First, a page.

Static noise analysis can identify noise-sensitive areas within the IP core. Once the weaknesses within a core have been identified, a number of different circuit techniques can be used to improve noise immunity. For example, coupling noise can be reduced by spacing or widening wires or by inserting repeaters. To fix problems due to charge sharing or leakage the most common techniques involve adding "baby-sitting" devices to internal nodes in n-FET pull-down stacks of domino gates and half-latches to d ynamic nodes.
Noise should be analyzed at the most aggressive conditions under which the IP must be functional: fast process, high temperature and high nominal voltage for each target process technology. Fast process means faster slew rates, which generate more coupling noise. High temperature means higher subthreshold currents and more leakage noise. Higher nominal voltages produce faster transitions and higher noise voltage levels relative to the threshold voltage.
Once the core has been made noise immune, an abstract noise model can be created for use by the IP integrator. This model will encapsulate how a block behaves when it is a victim of a noise and how the block will act as a noise attacker, injecting noise into its environment via its output drivers or via internal nets coupling to external wires.
As hard IP will be placed into a hostile environment, steps must be taken to model how the block will interact with its neighbors. For example, for a digital core, the worst-cas e effects of global routing can be accounted for by artificially shadowing the core with routing pertaining to metal layers not used within the IP block. Also, the effects of neighboring blocks can be modeled by adding routing around the edges of the core. Static noise analysis can then be performed using the output from parasitic extraction of the core and its shadow. From this analysis, the internal circuits of the core can be noise hardened to protect against noise emanating from over-the-block routing and neighboring blocks.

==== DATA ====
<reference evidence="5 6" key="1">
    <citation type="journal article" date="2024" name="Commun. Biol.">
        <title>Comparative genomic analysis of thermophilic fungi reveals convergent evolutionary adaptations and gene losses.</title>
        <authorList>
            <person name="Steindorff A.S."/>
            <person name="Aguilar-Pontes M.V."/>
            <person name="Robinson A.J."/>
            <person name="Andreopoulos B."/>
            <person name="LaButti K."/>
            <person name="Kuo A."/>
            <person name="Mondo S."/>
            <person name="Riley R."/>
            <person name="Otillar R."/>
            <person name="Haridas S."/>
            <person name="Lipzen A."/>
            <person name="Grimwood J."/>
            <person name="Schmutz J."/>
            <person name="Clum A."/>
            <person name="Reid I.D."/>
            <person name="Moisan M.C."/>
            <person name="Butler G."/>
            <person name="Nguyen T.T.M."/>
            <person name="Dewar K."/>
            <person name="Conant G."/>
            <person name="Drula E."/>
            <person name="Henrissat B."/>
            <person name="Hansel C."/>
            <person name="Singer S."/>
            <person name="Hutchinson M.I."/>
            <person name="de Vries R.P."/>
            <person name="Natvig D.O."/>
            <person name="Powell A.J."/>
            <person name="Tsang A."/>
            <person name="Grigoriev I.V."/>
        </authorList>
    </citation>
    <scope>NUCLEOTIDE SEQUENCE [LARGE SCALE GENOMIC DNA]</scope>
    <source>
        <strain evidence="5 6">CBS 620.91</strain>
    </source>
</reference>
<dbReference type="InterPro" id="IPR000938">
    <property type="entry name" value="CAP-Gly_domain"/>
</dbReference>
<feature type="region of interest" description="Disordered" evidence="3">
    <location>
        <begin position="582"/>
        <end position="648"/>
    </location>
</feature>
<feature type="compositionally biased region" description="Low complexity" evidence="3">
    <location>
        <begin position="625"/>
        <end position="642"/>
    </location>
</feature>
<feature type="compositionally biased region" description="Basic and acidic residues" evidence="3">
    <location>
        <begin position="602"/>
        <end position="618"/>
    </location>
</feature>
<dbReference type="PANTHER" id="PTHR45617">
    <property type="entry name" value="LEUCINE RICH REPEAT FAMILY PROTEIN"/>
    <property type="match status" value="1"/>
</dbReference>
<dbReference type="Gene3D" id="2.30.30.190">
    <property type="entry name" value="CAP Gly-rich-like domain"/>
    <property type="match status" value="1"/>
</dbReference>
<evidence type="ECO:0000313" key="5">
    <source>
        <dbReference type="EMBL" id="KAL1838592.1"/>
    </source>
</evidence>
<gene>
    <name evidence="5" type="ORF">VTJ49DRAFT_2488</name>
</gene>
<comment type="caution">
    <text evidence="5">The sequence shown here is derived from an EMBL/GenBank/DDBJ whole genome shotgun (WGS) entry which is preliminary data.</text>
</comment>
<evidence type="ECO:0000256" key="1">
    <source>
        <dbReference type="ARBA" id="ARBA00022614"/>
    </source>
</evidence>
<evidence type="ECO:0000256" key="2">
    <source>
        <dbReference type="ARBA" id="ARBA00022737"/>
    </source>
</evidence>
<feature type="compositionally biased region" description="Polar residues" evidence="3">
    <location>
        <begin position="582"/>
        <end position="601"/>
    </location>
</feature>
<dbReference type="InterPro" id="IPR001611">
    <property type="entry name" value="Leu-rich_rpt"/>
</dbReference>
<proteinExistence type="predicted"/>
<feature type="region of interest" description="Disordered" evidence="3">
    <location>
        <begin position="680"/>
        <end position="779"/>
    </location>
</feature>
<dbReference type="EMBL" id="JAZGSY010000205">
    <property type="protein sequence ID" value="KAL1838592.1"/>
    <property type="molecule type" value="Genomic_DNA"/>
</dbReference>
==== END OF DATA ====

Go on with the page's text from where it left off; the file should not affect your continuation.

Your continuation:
Of course, making an IP block noise immune typically implies trading off other design metrics such as performance or area. In some cases this may not be acceptable, and the result of noise analysis may be to enforce restrictions on how the block can be used. For example, over-the-block routing may be disallowed or a certain amount of isolation between the block and its neighbors must be enforced.
For analog IP, over-the-block routing is typically not allowed. Additi onally, other special requirements arise to minimize the impact of substrate noise when the core is used for mixed-signal applications. Substrate noise is created by the switching of high-speed digital blocks residing on the same chip as the analog core.
When digital signals switch, noise is coupled into the substrate from interconnects and from the bulk terminals of the switching transistors. In addition, noise is injected into the substrate as ground bounce from the package and supply rails. Once in the substrate, noise can attack sensitive analog portions of the design, causing them to malfunction.
To manage the substrate noise problem, IP core design can resort to a number of techniques to ensure the noise immunity of their design. These include spacing the analog IP away from its digital counterparts, the use of dedicated power supplies for the core and using guard rings to shield the core. Guard rings work by absorbing noise from the substrate and deflecting it away from sensitive areas . Other techniques include using a more expensive process or package.
Substrate noise analysis allows the analog IP developer to examine the impact of substrate noise on the core. This can be performed by surrounding the analog core with digital blocks where each digital block is modeled as a simple macro model.
The effectiveness of guard rings can be studied this way. The amount of isolation required over a range of clock frequencies can also be determined. By analyzing substrate noise, a set of guidelines for the safe cost-effective usage of the analog IP can be determined.
When designing reusable hard IP for ultradeep submicron, steps must be taken to ensure the core's noise immunity. This includes reducing the core's sensitivity to noise, reducing the amount of noise it creates and developing guidelines for the core's effective use. All of these steps can be achieved through detailed noise analysis of the IP under worst-case environmental conditions.
A noise model repr esenting the core's noise behavior for each target process should be made available to the IP integrator for noise immunity analysis of the complete system.